In 2005, the evils of political correctness, liberalism, and tolerance found an official literary home with the declaration of a new form of science fiction called liberpunk [либерпанк]. Authorship of the term is commonly credited to Vyacheslav Makarov, whose participation in a series of on-line exchanges with Artyom Zheltov about the phenomenon culminated in “The Definition of Liberpunk” (“Opredeleniia liberpunka”), posted on February 7, 2005. Makarkov and fellow liberpunk enthusiast Artyom Borisovich Guliaran cite Vladislav Goloshchov as the creator of this particular neologism.
As with most such manifestos of a new literary movement (including most notably Zhdanov’s declaration of Socialist Realism), the participants in the liberpunk discussion codified the genre in part by continually invoking a common set of exemplars: the oldest, K. Krylov’s New World Order (Novyi mirovoj poriadok), a mock dictionary, dates back to 1997. More recent examples include Arseny Mironov’s The Dead End of Humanism (Tupik Gumanizma), numerous stories by Mikhail Kharitonov, Kirill Benediktov’s The War for Asgard (Voina za Asgard), and Vyacheslav Rybakov’s Next Year in Moscow (Na budushchii god v Mosvke).
The list was quickly expanded to include the work of Yuri Burnosov, as well as many of the works of Dmitri Volodkikhin, who, as both a scholar and practitioner of science fiction, would soon become the movement’s primary polemicist. Later that year, the annual Bastion science fiction conference (Bastion-2005) would be dedicated to liberpunk, resulting in a collection of essays whose print-run of 2000 copies has so far rendered it impossible for me to find. If none of these names mean anything to my readers (whose collective knowledge of Russian literature exceeds the norm by several orders of magnitude), this is testament to the power and limits of literary subcultures. Many of these writers were established SF authors whose works were, if not bestsellers, familiar to any hardcore reader of Russian science fiction.
Moreover, several of them have reached a broader audience than they could ever have dreamed of by joining in Konstantin Rykov’s gargantuan transmedia project Ethnogenesis (Etnogenez), a series of novels (and also on-line games) that create a fictional history of the universe, from millions of years BCE to the (Russian-dominated ) far future. The books, which fall into several different generic categories, follow the exploits of people who gain access to mysterious objects (predmety) that grant their bearers superpowers, but also entangle them in time-travelling, interstellar conspiracies involving more groups than could be fit on a single scorecard.
Most of the protagonists are the descendants of Lev Gumilev, and his theory of ethnognesis is soft-pedaled and fictionalized as part of the series backdrop. I mention this not only because I have read or skimmed nearly 70 of these books and need something to show for it, but also because their explicit patriotic pedigree and vague Eurasianism could be seen as an ideal setting for a kind of “liberpunk-lite,” facilitated by the fact that both Burnosov and Benediktov are key figures in the Ethnogenesis collective. Benediktov, who apparently has an editorial role in the group, has authored or co-authored seven Ethnogensis books to Burnosov’s eight.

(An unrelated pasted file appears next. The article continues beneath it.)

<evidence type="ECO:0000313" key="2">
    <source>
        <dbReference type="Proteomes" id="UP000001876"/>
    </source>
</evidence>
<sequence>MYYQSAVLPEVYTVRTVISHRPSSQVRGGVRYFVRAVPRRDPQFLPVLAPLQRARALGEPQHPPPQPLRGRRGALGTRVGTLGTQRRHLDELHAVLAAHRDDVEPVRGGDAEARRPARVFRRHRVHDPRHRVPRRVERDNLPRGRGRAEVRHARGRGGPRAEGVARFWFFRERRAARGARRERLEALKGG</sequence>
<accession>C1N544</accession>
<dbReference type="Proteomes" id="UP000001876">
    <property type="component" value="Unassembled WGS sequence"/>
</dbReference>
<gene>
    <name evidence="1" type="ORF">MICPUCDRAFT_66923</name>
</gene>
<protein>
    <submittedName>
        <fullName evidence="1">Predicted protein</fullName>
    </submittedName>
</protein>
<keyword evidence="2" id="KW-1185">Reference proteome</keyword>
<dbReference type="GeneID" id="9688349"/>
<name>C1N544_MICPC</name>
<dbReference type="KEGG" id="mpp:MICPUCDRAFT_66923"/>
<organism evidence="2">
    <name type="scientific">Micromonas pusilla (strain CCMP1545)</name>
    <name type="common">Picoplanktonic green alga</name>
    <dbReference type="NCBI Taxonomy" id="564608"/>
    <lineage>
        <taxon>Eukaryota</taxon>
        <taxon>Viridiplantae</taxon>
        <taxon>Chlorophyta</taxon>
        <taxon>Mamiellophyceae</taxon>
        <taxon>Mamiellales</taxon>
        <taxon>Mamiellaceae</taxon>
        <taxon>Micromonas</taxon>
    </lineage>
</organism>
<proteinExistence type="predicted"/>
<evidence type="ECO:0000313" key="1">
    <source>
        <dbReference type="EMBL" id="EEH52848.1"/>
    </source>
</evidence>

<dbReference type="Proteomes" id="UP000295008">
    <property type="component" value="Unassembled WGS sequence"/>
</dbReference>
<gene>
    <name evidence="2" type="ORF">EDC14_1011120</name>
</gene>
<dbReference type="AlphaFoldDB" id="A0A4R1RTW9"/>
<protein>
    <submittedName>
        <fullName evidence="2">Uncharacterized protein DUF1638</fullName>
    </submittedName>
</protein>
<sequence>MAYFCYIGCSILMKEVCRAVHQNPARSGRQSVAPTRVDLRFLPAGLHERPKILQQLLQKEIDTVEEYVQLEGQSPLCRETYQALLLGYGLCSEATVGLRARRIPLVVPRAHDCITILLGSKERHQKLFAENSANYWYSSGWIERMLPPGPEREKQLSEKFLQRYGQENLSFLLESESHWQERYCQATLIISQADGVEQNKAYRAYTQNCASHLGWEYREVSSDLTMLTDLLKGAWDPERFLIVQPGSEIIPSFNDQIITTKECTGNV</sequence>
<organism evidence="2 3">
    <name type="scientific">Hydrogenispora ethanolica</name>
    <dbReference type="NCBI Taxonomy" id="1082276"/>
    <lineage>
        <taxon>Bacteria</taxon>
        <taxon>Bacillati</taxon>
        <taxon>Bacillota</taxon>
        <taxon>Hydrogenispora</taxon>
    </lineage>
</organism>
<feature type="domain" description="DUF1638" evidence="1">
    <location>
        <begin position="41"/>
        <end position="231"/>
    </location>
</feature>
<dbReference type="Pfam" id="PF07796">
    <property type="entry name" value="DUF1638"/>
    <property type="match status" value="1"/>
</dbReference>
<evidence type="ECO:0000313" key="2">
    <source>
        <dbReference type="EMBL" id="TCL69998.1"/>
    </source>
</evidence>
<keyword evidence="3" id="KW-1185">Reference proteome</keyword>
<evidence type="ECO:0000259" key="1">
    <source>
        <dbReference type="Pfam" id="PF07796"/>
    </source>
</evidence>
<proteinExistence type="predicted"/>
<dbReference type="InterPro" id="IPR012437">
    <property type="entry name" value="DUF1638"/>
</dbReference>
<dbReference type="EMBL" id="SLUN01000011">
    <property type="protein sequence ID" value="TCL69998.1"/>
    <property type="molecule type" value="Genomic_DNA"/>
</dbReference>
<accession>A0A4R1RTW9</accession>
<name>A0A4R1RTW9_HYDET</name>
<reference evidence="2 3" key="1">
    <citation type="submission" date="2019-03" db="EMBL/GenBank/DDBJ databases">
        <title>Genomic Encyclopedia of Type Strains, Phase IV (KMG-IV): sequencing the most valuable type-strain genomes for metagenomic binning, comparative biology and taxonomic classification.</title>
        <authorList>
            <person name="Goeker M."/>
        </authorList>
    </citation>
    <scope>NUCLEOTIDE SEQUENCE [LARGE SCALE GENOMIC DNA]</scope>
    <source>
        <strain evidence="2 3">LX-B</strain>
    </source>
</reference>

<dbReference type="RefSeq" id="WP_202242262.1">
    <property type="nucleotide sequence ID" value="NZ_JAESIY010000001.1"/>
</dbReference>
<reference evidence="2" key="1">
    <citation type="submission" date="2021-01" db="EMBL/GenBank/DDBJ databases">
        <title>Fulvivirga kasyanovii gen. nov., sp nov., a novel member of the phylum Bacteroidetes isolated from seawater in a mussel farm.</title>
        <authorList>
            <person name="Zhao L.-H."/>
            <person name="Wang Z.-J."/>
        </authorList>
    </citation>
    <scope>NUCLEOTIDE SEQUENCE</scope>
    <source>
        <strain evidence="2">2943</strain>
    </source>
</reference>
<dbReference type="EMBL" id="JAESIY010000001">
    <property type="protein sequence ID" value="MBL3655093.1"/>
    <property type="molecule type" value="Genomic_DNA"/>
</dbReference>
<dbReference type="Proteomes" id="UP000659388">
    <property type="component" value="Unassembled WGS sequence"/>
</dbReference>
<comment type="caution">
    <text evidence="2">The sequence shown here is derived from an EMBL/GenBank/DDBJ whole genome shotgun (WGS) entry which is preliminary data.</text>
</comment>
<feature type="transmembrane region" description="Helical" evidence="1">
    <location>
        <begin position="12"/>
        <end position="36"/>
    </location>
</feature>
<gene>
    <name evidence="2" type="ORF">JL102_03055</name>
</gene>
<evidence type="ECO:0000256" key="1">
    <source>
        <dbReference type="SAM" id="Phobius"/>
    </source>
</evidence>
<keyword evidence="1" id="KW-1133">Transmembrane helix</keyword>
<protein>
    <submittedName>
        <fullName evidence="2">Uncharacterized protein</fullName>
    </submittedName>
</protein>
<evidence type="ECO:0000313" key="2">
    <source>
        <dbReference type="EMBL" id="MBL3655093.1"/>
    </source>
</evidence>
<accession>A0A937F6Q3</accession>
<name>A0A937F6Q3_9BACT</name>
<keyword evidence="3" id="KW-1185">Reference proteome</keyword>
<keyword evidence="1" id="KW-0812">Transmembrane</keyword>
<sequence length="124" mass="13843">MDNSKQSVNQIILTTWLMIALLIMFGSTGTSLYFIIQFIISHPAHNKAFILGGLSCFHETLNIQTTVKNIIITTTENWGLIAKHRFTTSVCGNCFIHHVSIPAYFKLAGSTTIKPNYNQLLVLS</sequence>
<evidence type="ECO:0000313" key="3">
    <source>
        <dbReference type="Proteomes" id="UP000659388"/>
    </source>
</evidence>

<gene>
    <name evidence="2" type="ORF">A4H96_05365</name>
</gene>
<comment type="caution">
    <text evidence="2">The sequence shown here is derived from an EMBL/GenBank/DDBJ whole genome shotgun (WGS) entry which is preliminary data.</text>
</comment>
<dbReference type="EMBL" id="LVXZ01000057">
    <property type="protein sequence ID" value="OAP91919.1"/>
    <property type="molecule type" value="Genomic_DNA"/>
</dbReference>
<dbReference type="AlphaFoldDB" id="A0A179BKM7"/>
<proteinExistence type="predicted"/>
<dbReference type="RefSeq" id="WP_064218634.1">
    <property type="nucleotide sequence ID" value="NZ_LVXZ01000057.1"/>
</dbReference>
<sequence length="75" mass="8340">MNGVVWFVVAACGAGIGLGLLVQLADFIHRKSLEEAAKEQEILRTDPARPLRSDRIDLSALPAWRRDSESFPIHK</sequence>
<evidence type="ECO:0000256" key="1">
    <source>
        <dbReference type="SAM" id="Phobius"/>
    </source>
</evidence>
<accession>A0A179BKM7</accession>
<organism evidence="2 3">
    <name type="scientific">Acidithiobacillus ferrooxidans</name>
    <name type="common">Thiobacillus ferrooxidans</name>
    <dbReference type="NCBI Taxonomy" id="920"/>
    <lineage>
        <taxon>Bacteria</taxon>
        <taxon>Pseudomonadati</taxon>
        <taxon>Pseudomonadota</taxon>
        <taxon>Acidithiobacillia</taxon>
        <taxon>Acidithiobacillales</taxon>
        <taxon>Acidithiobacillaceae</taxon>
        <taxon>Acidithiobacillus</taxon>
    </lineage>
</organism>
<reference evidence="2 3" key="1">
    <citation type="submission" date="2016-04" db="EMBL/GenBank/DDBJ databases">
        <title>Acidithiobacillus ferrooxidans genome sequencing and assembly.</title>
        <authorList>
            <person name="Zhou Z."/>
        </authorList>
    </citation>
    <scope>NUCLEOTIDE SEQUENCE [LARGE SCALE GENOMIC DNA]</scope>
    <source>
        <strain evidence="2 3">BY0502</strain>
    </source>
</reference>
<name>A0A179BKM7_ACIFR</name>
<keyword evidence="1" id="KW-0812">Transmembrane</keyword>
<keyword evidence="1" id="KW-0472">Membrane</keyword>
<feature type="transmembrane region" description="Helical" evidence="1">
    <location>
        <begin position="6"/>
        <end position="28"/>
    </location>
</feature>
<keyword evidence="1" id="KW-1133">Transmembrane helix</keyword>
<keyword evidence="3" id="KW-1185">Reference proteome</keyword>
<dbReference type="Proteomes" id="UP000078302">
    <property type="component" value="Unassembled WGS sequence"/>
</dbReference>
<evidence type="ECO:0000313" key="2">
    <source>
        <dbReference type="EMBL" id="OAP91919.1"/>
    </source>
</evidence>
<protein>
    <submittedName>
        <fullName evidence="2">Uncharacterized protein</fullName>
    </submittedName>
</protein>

All of this begs the question: what, exactly, is liberpunk? The name was developed by analogy to cyberpunk, the subgenre that reinvigorated Anglo-American science fiction in the 1980s. Most closely associated with the early works of William Gibson, Bruce Sterling, and Neal Stephenson (and Ridley Scott’s reinterpretation of Phillip K. Dick in Bladerunner), cyberpunk typically takes place in a near future in which information technology dominates a post-industrial world run by corporations and all but abandoned by weak governments. Virtual reality, body modification, and a quasi-libertarian ethos set the stage for the adventures of misfit, outcast heroes whose closest literary ancestors are found in noir detective fiction.
The “punk” suffix soon became linguistically productive, leading most notably to steampunk (Victorian-styled alternate history emphasizing steam or analog technology) and, more recently, silkpunk. “Liberpunk” is relatively euphonious in Russian, since it rhymes with “kiberpank.” When translated back into English, the word is far clunkier, sounding more like a dubious cut of meat than a literary genre (virtually nothing in English rhymes with “cyber’). If cyberpunk was noted for its focus on “high tech, low life,” liberpunk, according to its advocates, would create a world of “high law, low life.”
Liberpunk posits a dystopian world (usually the near future) in which the ideals of liberalism have triumphed, resulting in a rigid, stultifying, and soulless world fought against by only an enlightened few. Liberalism might seem like an odd template for an oppressive regime, since, by definition, liberalism is supposed to be anti-oppressive. In the Russian context, however, dystopian liberalism makes a certain amount of sense. First, because whatever one might think of the Yeltsin years, what happened in the country in the 1990s was understood as part of a new liberal regime; the chaos of these years is already not far from dystopia. By the Putin era, the excesses and disorder of the 1990s were being officially and unofficially associated with liberalism, and the number of politicians willing to call themselves “liberal” was rapidly dwindling. And whether or not liberal ideals and liberal programs are to blame for the 1990s, the identification of the one with the other allows antiliberals to demonize not only liberals, but the very tenets of liberalism themselves.